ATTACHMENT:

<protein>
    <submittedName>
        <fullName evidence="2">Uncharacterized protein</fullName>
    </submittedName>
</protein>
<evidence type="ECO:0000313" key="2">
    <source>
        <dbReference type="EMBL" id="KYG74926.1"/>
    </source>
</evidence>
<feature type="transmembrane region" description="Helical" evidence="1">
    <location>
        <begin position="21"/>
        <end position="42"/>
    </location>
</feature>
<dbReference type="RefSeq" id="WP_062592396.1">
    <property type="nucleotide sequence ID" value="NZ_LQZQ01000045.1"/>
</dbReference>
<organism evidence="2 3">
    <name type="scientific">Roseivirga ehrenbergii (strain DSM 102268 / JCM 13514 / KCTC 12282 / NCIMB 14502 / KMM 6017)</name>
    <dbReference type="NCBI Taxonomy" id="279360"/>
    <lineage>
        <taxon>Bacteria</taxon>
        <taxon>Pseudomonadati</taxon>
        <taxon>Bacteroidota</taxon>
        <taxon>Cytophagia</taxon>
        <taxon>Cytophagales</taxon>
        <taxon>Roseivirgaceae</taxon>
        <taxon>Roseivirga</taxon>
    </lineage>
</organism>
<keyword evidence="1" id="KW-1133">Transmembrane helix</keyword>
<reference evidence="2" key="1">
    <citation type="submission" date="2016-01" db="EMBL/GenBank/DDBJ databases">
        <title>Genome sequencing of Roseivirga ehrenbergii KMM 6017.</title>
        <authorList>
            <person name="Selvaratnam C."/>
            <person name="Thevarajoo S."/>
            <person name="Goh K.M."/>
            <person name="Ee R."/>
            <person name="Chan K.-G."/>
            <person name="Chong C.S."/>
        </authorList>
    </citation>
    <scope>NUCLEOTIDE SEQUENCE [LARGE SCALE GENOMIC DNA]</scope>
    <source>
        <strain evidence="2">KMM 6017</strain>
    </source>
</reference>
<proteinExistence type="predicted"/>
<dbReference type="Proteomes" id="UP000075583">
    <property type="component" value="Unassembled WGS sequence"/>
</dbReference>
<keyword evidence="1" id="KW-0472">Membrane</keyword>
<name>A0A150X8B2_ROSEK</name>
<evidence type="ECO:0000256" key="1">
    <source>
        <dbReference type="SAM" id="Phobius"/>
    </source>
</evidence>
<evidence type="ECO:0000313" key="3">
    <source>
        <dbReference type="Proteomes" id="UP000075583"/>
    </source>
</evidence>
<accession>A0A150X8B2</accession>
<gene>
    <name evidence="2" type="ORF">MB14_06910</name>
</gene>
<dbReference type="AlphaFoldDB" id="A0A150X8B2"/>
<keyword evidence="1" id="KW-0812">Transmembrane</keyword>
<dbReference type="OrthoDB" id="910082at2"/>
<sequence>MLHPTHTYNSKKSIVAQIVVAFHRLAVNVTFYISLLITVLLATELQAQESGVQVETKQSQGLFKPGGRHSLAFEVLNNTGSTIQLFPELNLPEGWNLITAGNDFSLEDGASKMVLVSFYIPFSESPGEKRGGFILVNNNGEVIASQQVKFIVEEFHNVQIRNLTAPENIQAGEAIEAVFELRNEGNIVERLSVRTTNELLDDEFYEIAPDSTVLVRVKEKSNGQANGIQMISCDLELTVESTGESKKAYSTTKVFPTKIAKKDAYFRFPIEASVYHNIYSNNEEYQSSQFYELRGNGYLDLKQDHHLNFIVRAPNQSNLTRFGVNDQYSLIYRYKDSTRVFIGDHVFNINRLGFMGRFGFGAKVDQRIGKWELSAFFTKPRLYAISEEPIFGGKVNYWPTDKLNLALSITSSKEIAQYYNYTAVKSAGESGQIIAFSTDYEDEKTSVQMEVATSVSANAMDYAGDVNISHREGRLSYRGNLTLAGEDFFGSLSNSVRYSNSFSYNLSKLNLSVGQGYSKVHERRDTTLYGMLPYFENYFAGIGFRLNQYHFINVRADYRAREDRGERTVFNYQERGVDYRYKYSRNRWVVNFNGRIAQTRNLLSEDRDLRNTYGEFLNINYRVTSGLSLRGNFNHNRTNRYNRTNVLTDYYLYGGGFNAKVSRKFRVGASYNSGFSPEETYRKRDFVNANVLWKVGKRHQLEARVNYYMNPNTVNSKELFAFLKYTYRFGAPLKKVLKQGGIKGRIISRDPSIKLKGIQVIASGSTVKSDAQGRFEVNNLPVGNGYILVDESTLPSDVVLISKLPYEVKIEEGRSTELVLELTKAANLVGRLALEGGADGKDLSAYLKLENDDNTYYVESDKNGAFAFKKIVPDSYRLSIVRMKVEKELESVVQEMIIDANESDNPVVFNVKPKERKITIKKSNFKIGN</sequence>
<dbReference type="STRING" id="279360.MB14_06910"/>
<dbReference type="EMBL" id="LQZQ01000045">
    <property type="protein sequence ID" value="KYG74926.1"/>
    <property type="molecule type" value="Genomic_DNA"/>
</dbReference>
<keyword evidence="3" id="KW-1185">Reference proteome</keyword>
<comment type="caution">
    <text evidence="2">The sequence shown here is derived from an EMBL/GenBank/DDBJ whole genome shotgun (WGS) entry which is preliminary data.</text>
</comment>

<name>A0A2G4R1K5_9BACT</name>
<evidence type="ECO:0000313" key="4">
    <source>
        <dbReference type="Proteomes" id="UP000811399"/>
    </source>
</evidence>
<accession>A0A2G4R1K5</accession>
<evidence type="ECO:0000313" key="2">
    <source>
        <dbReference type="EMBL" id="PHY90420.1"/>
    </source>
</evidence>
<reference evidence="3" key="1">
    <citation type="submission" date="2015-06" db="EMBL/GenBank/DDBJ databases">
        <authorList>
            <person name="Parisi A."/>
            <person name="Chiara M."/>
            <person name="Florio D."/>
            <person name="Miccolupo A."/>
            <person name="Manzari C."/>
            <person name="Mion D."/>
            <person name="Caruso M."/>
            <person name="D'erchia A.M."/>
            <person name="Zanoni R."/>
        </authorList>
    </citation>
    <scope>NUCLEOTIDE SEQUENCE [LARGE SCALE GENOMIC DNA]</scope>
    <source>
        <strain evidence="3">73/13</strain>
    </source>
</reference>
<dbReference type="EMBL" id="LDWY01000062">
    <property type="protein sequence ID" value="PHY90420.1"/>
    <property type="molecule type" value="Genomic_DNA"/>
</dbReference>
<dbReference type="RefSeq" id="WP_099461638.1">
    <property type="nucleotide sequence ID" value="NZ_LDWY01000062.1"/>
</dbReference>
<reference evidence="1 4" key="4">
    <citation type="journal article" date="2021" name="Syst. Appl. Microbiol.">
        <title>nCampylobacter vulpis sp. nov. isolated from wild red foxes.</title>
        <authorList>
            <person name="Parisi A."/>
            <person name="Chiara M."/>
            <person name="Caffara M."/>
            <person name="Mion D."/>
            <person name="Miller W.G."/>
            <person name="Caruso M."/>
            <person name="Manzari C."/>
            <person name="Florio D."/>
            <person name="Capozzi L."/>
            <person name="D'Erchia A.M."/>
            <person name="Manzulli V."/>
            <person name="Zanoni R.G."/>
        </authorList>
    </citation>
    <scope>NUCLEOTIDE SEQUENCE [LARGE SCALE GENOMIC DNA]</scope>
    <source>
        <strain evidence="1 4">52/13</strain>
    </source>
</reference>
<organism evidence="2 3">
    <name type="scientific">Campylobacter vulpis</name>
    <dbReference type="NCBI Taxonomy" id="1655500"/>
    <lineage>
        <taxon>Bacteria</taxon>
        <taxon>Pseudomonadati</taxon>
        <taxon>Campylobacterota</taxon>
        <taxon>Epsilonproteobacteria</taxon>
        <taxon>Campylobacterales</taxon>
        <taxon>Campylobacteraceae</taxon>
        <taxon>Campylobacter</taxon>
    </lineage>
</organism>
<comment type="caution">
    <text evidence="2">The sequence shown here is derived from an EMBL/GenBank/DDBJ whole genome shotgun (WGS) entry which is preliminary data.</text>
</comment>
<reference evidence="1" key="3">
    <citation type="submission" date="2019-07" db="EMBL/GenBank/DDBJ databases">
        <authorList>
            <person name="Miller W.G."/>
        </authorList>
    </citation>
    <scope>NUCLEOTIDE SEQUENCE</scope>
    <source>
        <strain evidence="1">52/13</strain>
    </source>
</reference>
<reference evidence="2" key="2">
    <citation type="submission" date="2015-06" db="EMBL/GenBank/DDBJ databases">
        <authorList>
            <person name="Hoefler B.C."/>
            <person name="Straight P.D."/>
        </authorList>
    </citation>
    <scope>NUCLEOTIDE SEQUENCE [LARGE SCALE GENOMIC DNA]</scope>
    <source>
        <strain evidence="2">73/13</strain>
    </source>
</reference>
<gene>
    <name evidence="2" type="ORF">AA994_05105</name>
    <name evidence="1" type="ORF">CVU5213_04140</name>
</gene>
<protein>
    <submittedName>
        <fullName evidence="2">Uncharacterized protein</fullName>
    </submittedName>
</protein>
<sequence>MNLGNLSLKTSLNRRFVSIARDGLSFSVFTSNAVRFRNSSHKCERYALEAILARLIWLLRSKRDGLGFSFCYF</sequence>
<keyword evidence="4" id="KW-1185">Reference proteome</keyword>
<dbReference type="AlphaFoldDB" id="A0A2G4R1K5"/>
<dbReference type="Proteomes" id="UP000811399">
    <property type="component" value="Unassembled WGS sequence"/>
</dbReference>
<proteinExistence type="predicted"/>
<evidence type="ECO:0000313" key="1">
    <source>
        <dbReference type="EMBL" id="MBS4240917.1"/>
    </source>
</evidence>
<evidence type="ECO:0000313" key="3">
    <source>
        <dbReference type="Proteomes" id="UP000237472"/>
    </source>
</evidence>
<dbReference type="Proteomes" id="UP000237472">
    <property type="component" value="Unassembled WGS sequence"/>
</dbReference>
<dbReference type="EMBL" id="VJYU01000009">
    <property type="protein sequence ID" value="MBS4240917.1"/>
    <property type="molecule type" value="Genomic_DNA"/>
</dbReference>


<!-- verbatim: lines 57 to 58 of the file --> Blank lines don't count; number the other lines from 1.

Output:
<evidence type="ECO:0000256" key="1">
    <source>